The CT scans were performed with a 32-slice scanner (Siemens Multislice Perspective Scanner), with a 0.6 mm collimation and a reconstruction of 0.75 mm thickness with a 50% overlap for a multiplanar maximum intensity projection and a three-dimensional volume rendering technique, as described previously [11
]. The cases were documented using Horos for iOS (Horos Project).
To evaluate the number of cases of each variant, we used frequencies. To evaluate significant associations between qualitative variables, we used the Pearson Chi2 test. We used SPSS v28 for Mac to perform statistical analyses.
We defined four topographic types of LV: type 0—absent LV; type 1—anterior temporal type, with the LV having a course mapping only components of the temporal bone (squamosal–petrosal–mastoid type); type 2—an intermediate, temporoparietal type, with the LV having a course corresponding to the temporal squama (optional), the mastoid angle of the parietal and the mastoid portion of the temporal (squamosal–parietomastoid type); and type 3—posterior parietooccipital type, with the LV having a course corresponding to the temporal squama (optional), the mastoid angle of the parietal and the occipital squama (squamosal–parieto-occipital type). There were situations with multiple (duplicate, triplicate or quadruplicate) LVs recorded. We also recorded the mode of LV drainage into the TS: (type A) via a TeS, (type B) directly or (type C) via a dural lacuna.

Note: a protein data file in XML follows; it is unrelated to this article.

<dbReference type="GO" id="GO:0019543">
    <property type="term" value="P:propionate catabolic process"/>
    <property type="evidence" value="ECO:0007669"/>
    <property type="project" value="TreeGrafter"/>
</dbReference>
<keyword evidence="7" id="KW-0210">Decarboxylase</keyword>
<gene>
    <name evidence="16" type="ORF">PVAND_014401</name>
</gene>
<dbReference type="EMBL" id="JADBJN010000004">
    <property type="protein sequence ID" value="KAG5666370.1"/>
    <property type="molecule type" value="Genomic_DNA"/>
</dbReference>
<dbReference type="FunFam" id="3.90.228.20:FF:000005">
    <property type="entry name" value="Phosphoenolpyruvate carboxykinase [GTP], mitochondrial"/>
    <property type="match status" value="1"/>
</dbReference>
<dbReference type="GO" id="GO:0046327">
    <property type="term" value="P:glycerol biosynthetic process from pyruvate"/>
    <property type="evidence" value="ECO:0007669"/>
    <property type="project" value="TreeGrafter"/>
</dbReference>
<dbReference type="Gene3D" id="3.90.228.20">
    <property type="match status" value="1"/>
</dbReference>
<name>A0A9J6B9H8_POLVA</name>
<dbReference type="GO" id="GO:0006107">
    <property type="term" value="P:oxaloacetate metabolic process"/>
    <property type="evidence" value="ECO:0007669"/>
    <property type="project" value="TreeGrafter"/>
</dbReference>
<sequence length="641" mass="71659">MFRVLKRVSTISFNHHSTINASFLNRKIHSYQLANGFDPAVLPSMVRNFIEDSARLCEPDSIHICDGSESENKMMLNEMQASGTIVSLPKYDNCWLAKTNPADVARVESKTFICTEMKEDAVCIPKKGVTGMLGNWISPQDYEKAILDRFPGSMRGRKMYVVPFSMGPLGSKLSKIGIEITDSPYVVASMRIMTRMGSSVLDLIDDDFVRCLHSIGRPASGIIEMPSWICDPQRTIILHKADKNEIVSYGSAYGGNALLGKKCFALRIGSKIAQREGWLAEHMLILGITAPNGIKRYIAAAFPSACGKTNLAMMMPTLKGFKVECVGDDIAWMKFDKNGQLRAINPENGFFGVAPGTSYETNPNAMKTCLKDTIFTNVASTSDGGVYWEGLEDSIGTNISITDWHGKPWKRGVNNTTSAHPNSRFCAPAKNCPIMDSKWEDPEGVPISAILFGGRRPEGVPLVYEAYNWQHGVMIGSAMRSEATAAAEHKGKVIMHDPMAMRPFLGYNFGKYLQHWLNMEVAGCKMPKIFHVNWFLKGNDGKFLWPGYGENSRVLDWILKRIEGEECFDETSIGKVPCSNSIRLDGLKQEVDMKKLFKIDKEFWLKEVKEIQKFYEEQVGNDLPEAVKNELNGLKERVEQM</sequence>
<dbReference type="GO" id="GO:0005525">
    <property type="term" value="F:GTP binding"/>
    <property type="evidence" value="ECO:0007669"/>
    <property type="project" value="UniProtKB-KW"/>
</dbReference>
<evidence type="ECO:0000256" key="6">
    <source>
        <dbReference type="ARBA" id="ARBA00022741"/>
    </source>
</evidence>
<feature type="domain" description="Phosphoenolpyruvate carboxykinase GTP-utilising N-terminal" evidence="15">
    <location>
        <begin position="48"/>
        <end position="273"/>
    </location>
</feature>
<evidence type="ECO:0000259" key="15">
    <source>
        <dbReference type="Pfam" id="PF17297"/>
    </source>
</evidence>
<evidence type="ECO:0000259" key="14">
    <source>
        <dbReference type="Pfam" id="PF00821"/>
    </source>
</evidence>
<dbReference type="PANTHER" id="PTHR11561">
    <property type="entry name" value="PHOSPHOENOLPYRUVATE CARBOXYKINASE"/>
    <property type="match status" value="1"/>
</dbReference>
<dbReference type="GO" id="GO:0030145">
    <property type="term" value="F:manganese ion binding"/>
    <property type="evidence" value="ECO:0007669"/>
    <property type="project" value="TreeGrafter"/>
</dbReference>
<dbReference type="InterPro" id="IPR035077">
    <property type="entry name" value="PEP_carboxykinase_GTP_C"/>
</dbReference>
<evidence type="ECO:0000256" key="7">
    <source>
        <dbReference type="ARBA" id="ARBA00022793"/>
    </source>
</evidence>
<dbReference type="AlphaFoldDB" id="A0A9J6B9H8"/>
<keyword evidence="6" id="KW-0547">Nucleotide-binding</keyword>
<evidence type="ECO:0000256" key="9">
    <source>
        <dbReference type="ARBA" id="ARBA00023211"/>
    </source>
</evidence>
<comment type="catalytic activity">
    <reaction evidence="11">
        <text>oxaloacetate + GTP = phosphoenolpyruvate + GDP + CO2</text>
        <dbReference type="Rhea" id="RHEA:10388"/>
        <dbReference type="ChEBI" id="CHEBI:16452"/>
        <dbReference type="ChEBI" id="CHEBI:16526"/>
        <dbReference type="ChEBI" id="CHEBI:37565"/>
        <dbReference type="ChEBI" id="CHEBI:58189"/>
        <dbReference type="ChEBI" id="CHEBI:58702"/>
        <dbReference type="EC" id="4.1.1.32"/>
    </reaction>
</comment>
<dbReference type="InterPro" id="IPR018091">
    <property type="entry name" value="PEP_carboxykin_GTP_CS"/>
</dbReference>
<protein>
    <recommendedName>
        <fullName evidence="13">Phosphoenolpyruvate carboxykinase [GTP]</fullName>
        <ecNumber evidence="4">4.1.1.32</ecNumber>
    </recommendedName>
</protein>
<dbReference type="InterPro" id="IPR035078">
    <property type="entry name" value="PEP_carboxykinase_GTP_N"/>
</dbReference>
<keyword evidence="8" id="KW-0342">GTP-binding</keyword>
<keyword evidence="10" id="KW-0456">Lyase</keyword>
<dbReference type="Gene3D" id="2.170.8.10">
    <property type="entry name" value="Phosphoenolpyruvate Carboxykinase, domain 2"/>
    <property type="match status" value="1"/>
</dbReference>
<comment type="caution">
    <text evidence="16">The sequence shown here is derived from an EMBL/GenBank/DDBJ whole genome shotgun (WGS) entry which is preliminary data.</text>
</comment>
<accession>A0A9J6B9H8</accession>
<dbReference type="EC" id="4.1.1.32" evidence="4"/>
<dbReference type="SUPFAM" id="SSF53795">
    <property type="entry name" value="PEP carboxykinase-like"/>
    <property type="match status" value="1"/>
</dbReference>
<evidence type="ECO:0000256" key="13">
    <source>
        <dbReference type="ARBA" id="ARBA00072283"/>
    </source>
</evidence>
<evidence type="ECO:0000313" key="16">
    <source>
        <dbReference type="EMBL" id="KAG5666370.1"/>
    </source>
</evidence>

The distribution of genders was homogenous for each variant, with no association found to be statistically significant (see Table 1